We’re here: N39.06961 W0.40992. It’s a Spanish aire, the first we’ve stayed on in the south. It’s quite a place; a park at the end of a narrow 4km long road surrounded by orange trees. Through a hazy sunshine we can see hills rising up in the distance. There are no other vans here, or cars for that matter, just the odd park warden.
The weather is: sunshine and cloud. The rain stopped in the night.
We woke this morning to find Spanish rain is heavy, but short lived affair. The sun’s back out. I walked Charlie on the beach while Ju waited for the cleaners to get the showers ready for her.
As we filled Dave’s fresh water tank, we hear an American voice. “You don’t see many Brits in here”. He’s right, we didn’t. His German friend Wilhelm appears. As Ju speaks Geringlish with Wilhelm, Fred the American tells us about his life of 78 years and counting. He speaks fast, no pauses, explaining he’d sneaked a Hymer into the US through Canada as it didn’t meet US regs, then years later had switched VIN number with a US van, to get around the system. He says governments like to operate in black and white, but he sits in the grey area. He’s scathing about the US government economic and foreign policies, and what he sees as a heavily controlled media. I’m getting this somewhat heavyweight debrief while Ju establishes Wilhelm owned a pig farm for 46 years, has 3 sons and goes home in the summer to drive a tractor!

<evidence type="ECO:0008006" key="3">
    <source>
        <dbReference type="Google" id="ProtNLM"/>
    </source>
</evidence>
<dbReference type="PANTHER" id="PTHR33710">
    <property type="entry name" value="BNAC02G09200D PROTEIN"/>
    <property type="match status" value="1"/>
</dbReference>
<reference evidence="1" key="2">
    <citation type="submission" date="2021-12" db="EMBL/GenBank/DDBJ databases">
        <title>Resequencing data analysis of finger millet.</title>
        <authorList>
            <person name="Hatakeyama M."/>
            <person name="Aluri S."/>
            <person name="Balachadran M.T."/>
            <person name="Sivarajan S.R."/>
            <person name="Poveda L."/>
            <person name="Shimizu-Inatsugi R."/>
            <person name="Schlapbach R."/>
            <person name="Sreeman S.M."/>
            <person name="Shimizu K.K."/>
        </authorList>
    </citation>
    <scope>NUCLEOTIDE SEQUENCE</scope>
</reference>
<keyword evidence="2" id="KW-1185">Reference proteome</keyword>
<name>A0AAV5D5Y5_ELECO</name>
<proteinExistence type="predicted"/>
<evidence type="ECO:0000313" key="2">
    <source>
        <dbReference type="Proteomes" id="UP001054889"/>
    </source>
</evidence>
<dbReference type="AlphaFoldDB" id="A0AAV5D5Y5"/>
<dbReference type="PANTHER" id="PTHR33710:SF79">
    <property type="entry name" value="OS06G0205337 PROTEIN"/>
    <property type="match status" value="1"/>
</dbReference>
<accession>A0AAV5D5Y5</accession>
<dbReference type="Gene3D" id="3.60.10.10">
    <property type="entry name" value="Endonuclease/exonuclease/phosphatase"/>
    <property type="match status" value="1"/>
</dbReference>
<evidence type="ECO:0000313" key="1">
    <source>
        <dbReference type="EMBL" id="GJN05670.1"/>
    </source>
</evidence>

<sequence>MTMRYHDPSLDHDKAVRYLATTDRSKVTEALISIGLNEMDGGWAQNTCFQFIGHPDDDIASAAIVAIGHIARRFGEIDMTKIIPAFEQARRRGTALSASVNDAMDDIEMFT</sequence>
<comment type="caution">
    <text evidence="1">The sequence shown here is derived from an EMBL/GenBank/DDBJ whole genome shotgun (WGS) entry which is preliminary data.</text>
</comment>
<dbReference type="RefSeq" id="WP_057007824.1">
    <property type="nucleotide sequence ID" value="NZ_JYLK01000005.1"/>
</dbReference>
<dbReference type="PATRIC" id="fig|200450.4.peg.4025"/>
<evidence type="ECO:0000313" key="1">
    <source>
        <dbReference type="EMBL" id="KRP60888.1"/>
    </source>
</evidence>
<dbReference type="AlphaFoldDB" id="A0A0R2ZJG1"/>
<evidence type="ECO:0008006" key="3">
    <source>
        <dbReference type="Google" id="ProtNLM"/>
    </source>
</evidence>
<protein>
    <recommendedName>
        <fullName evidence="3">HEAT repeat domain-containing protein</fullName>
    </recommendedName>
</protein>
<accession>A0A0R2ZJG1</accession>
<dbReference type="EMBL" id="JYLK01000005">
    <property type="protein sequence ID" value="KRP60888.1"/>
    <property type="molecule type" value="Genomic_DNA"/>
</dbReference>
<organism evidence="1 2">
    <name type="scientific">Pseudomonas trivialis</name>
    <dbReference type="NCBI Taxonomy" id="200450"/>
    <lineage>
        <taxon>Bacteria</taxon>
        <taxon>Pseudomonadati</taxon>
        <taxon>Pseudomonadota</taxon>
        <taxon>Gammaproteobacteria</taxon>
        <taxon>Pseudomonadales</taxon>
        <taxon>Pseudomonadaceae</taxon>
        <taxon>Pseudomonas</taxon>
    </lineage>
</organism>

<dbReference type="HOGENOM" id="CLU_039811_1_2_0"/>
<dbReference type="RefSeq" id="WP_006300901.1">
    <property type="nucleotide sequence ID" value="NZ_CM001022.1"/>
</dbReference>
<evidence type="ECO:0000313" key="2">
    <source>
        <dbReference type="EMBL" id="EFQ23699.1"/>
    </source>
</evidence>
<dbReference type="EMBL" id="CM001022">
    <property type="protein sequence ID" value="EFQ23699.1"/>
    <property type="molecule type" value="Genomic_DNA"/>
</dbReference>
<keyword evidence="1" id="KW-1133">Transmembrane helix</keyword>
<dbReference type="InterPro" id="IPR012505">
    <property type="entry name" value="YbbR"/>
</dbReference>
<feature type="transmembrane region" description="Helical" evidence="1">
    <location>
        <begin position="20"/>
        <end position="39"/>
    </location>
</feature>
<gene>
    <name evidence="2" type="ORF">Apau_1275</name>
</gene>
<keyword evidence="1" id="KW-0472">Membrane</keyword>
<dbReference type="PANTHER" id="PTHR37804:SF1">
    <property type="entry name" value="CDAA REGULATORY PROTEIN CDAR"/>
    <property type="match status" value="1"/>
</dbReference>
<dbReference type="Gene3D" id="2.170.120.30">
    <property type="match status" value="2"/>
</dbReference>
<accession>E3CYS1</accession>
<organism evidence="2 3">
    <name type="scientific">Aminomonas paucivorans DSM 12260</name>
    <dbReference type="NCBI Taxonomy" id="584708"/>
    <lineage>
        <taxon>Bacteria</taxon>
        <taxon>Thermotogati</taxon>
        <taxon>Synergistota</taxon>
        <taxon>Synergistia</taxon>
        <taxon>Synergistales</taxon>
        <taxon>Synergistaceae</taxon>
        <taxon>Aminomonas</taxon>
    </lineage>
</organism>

At the entrance to the site we found the grey water point and commenced emptying. A car pulls up and the driver looks at us. He opens his boot and takes out a bucket and sponge and in a nearby hose starts to wash his car. More people walk past staring at us when finally it dawns. We’re not over the grey water point, we’re in the car wash. Doh. We give Dave a wash anyway, losing the combined filth of deserts, mountains, beaches and my greasy paws.
Nipping into the town of Carcaixent, we find it’s shut. Well, it was 2pm, what did we expect. Fire cracker tubes everywhere tell us we missed a big fallas party here. I also spotted the Spanish equivalent of those tiny bags you could throw at the floor to make a ‘snap’. Only the nags here are ten times bigger. I need some.
The town wasn’t up to much so we came here. We even got to drive over a few oranges on the way in, and Charlie found them an acceptable substitute for a ball. After a walk and some uke practice (and a siesta for Ju), the sun’s dropping, making it hard to see the screen. Looks like we’ve the place to ourselves, and it’s free to stay here. Awesome.